If you happen to have a “to die for” fruitcake recipe (with the sauce that goes with it), please send it my way.
I wish you a delicious holiday.
The Magic Of Lust
Many of you who read my book would agree that when sex meets real love, the magic of lust is what you feel.
It’s not often that a relationship’s climax is unveiled or even reachable. Anyone in this life who has experienced that one-time love would relate to my statement—maybe would even say it’s an understatement.
The novel Pinnacle Lust replicated the sex and love between two characters that created the phenomenon of lust.
Writing graphic sex scenes is a challenge. Unless you wish to unfold a tacky and cheap love story, you have to carefully craft this type of scene.
Here is one scene from my book, Pinnacle Lust, where love and sex created an infinite lust between two people that became lost in their incredible relationship.
Bashfully, I opened the bathroom door just enough to let my hand sneak in a towel and place it at the very end of the countertop. I was about to close the door but Sloan didn’t like the way I acted.
“Hey, the floor is going to get wet,” he said.
Is he trying to convince me to hand him the towel? I stepped back in the bathroom, grabbed the towel, looked straight in his eyes, not glancing down, and threw it toward him.
“Good catch,” I said once the towel was in his hands.
“Don’t you want to get wet?” he asked mischievously.
“I’m already wet,” I said with an inviting smile.
“Let me see,” he wrapped the towel around his waist and stepped out of the shower.
“See what?” I asked.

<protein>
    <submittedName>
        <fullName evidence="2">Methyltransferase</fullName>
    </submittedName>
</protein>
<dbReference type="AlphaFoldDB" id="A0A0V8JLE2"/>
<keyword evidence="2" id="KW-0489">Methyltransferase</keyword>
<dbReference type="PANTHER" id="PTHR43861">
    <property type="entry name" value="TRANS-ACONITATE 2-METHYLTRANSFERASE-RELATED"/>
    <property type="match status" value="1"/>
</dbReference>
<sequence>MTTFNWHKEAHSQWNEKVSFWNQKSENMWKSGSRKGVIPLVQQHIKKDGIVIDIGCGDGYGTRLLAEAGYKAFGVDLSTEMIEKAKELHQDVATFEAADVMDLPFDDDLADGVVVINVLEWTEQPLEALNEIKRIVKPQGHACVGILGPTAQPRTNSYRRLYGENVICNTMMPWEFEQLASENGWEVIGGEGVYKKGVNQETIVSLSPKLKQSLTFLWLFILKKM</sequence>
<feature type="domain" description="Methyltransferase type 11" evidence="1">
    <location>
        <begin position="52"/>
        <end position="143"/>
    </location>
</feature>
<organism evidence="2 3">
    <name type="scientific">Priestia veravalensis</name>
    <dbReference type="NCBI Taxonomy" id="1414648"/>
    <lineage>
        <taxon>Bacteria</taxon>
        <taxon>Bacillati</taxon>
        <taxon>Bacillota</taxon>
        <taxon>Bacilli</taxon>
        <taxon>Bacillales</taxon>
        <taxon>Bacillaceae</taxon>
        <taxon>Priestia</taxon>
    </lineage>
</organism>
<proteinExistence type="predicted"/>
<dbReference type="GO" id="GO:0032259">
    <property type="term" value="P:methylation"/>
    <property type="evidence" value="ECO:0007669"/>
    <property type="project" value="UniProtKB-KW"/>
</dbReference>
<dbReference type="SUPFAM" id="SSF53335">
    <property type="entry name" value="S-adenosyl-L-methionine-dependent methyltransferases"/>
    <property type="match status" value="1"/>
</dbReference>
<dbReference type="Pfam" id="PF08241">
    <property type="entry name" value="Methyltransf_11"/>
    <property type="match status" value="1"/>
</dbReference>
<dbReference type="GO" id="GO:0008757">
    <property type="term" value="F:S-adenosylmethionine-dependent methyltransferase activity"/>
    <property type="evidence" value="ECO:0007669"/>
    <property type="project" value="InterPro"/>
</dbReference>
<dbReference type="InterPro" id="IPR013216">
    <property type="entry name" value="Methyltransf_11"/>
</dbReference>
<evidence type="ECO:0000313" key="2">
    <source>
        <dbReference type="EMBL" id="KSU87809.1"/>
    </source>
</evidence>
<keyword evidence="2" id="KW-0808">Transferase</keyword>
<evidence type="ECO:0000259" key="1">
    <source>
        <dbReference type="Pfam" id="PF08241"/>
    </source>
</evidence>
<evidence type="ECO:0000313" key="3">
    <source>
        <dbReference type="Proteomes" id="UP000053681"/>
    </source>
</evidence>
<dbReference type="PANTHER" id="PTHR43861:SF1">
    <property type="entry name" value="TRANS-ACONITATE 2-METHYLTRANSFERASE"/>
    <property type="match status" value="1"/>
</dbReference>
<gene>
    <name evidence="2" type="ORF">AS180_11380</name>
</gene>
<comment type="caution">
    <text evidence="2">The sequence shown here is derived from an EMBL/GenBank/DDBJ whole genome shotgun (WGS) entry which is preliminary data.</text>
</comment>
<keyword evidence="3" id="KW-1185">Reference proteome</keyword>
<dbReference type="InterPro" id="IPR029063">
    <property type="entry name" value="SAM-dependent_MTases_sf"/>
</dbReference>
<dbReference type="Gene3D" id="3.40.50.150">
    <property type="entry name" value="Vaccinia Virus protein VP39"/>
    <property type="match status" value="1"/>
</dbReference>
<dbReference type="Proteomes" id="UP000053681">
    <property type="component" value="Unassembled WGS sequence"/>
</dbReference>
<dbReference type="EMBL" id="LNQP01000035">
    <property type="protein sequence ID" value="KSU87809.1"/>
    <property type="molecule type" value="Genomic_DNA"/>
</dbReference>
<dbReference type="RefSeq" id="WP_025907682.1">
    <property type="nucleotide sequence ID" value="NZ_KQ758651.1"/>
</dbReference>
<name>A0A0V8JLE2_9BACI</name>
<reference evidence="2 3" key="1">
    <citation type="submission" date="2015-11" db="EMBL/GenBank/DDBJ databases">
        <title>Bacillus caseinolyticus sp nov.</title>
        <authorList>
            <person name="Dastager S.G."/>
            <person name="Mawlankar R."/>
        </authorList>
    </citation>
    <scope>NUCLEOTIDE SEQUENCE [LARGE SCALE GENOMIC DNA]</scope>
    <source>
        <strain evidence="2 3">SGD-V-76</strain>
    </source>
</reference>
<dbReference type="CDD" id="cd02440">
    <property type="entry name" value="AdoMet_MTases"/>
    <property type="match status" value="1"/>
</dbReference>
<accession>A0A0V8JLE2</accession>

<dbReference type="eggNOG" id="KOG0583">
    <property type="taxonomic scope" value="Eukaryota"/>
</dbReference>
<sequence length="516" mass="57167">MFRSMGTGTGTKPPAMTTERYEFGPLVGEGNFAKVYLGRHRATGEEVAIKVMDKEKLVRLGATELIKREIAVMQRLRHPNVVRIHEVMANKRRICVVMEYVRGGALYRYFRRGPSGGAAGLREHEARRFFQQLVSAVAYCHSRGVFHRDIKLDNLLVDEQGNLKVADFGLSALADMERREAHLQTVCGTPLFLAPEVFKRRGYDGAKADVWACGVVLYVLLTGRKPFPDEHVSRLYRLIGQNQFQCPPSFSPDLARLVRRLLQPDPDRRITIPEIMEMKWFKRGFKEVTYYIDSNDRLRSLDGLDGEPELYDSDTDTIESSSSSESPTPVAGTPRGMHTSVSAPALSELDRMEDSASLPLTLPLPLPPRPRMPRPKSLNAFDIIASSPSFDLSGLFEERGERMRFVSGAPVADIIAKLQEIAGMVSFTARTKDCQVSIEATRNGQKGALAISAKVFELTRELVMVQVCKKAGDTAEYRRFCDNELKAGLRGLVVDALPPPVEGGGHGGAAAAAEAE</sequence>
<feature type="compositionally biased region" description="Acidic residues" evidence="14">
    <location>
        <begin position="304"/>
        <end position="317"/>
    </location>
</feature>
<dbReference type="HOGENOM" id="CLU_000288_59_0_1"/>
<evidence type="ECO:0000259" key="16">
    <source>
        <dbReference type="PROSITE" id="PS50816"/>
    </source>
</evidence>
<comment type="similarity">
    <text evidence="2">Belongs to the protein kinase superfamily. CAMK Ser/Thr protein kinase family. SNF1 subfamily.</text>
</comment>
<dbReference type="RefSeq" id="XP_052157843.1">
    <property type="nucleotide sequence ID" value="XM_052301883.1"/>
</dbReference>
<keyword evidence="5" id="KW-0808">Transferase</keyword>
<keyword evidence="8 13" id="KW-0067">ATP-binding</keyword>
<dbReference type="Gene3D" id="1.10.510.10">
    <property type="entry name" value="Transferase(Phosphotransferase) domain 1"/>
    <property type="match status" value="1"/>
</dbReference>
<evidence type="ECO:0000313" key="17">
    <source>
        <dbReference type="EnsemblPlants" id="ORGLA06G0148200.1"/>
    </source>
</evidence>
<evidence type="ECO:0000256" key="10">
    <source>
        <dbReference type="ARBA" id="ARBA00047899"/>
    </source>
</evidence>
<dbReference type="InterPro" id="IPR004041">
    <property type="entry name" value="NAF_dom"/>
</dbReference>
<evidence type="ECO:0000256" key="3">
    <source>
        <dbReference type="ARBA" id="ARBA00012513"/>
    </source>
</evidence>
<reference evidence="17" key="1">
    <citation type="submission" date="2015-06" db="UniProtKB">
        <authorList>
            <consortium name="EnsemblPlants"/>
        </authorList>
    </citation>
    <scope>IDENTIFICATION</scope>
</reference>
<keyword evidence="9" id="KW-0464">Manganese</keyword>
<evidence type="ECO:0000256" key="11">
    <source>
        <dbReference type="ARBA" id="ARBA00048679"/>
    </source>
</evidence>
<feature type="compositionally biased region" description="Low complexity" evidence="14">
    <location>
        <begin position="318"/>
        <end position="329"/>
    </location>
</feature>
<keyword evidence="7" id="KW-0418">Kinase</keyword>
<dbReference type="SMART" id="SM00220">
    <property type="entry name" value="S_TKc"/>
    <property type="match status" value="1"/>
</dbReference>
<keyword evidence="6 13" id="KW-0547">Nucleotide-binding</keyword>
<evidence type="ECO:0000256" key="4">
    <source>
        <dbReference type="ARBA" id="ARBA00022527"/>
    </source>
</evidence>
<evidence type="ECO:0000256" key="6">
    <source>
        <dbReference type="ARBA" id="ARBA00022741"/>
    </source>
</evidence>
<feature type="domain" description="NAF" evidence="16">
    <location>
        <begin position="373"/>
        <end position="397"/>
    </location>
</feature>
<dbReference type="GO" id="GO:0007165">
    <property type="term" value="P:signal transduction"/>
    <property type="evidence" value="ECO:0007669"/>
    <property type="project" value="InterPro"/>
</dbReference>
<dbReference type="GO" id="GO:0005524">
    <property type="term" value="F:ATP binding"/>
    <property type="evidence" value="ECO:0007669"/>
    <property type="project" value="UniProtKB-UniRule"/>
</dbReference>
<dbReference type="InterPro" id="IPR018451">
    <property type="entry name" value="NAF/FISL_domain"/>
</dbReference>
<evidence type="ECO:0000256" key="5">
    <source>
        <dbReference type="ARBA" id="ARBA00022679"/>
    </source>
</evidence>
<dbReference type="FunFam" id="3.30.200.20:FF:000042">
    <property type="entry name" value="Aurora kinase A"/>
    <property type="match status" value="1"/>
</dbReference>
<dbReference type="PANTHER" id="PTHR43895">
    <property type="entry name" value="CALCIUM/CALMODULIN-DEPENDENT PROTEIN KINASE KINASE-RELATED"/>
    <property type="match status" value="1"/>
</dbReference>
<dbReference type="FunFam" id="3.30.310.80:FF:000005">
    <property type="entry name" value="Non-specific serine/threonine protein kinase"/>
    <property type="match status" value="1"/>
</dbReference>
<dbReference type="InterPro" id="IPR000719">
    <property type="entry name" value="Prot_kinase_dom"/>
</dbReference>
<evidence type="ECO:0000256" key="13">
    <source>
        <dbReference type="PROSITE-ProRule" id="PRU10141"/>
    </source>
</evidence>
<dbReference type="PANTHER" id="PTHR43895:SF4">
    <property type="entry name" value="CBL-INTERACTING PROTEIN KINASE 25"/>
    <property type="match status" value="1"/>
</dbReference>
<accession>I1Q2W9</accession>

“How wet you are,” he said as he lifted me up and set me on the counter, keeping his arms around me. I bet the tight jeans I had on didn’t leave much to his imagination. His lips skimmed over my neck. He studied my smell, inhaling me deep into his lungs and his memory. I took the next step and wrapped my legs around him. It didn’t take long before his hands traveled under my loose, sleeveless shirt. I wiggled closer to him.
“You are hot,” he whispered.
“So are you,” I said.
“I missed you.” He looked at me. I had no choice but to believe him. I felt secure and protected. I had to trust my feelings but still needed reassurance.
“Did you really?”
“I honestly did,” he said.
“Is that good or bad?”
“It’s bad,” he said and picked me up with his strong arms and carried me to the bedroom. He gently put me on the bed. I looked at him and saw nothing but lust. I let him take the rest of my clothes off and explore my body. I was wet by all means. His touch was magical, the most sensual I’d ever felt. He was ready to glide into me and to take me back to the same places we visited the day before. My body grew heavy and my legs shivered. I looked straight into his eyes, trying to find some assurance that he was going to make love to me and not just have sex. He leaned toward me, gently kissed my knees, and let his lips travel north. By the time he reached my nipples we were ready to engage our bodies. I kept my legs around him and turned him on his back. I wanted to be on top this time, to control the pace of our erotic motions. I felt that it was my turn to lead. And I did…
~Chapter 14, Pinnacle Lust, by Michelle Dim-St. Pierre~
If you haven’t read Pinnacle Lust, now would be a good time to delve into a book that delivers you real characters that are so easy to engage with, along with a captivating story from everyday life. Pinnacle Lust is the first novel of a trilogy and now it is offered as holiday special with a full rebate after 45 days from the date of purchase.